Matt Katz, New Jersey Public Radio
A former Port Authority official says he has evidence Gov. Christie knew of the George Washington Bridge lane closures in September.
A letter released by David Wildstein's lawyer (see below) says "evidence exists as well tying Mr. Christie to having knowledge of the lane closures, during the period when the lanes were closed, contrary to what the governor stated publicly in a two-hour press conference."
Wildstein's lawyer wrote the letter to the Port Authority of New York and New Jersey asking the bi-state agency to reconsider covering the costs of Wildstein's legal representation in connection with the lane closures.
"I request that you kindly reconsider the Port Authority's decision to deny Mr. Wildstein payment of his legal fees and indemnification. I would also request that the Port Authority pay for legal fees of Mr. Wildstein and indemnify him for any civil lawsuits that are instituted against the Port Authority where Mr. Wildstein is named or any proceedings in which Mr. Wildstein is a party or a person under investigation as a result of conduct occurring while he was employed by the Port Authority."
Gov. Christie's office has released this statement in response to Wildstein's letter:
"Mr. Wildstein's lawyer confirms what the Governor has said all along - he had absolutely no prior knowledge of the lane closures before they happened and whatever Mr. Wildstein's motivations were for closing them to begin with. As the Governor said in a December 13th press conference, he only first learned lanes were closed when it was reported by the press and as he said in his January 9th press conference, had no indication that this was anything other than a traffic study until he read otherwise the morning of January 8th. The Governor denies Mr. Wildstein's lawyer's other assertions."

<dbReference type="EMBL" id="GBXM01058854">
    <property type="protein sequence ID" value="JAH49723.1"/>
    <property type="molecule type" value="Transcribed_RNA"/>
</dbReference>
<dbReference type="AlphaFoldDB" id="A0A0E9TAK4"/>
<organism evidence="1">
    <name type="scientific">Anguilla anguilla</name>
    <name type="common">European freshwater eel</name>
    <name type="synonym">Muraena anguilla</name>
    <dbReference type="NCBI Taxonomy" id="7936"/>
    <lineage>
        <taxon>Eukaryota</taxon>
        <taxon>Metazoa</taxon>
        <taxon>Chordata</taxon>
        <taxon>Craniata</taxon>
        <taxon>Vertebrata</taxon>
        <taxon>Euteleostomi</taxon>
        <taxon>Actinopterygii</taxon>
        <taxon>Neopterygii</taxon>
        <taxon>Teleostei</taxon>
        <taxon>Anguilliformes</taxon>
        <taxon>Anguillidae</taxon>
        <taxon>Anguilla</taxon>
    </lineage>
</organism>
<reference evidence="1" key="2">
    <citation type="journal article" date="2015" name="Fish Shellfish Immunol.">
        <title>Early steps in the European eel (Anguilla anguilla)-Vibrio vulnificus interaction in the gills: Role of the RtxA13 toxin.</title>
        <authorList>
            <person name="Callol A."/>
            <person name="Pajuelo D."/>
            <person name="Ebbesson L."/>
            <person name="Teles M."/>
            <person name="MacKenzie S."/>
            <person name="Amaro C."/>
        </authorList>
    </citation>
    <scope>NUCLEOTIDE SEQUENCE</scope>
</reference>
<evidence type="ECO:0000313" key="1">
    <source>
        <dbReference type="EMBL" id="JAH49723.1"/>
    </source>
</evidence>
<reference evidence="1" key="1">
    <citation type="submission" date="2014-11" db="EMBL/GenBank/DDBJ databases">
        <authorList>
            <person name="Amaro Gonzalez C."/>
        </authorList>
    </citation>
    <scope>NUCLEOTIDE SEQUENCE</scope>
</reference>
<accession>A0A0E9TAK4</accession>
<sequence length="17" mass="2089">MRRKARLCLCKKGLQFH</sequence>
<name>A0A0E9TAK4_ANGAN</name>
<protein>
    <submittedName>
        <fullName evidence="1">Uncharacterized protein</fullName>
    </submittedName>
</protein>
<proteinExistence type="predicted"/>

Earlier this month, the Democratic President of New Jersey's State Senate, Steve Sweeney told WNYC's Brian Lehrer that demonstrative proof that Christie knew of the lane closures could be grounds for impeachment of the Republican Governor.
"If there is a direct connection the Governor had knowledge or the Governor was directing it, well then obviously that would cause that," Sweeney said.
A spokesperson for Sweeney says the Senate president is "not commenting for now" on the claims laid out in the letter from Wildstein's lawyer.
Sweeney is third in line for the Governor's office, after the lieutenant governor, who has been accused of threatening Hoboken Mayor Dawn Zimmer to approve a development project in exchange for federal Sandy relief aid.
Lt. Gov. Kim Guadagno has denied the allegation.
Previously released documents indicate Wildstein was the Port Authority official who ordered the lane closures, seemingly as an act of political retaliation directed at Fort Lee's mayor.
Wildstein was hired to control the George Washington Bridge in 2010. He has been an ally of the Governor but stepped down from the Port Authority amid the lane closure controversy.
On Friday evening, two Democratic state lawmakers who are spearheading the investigation into the Christie Administration, released a statement saying they have read the letter from Wildstein's attorney. Assemblyman John Wisniewski and Senate Majority Leader Loretta Weinberg said they will consider the letter as the investigation continues.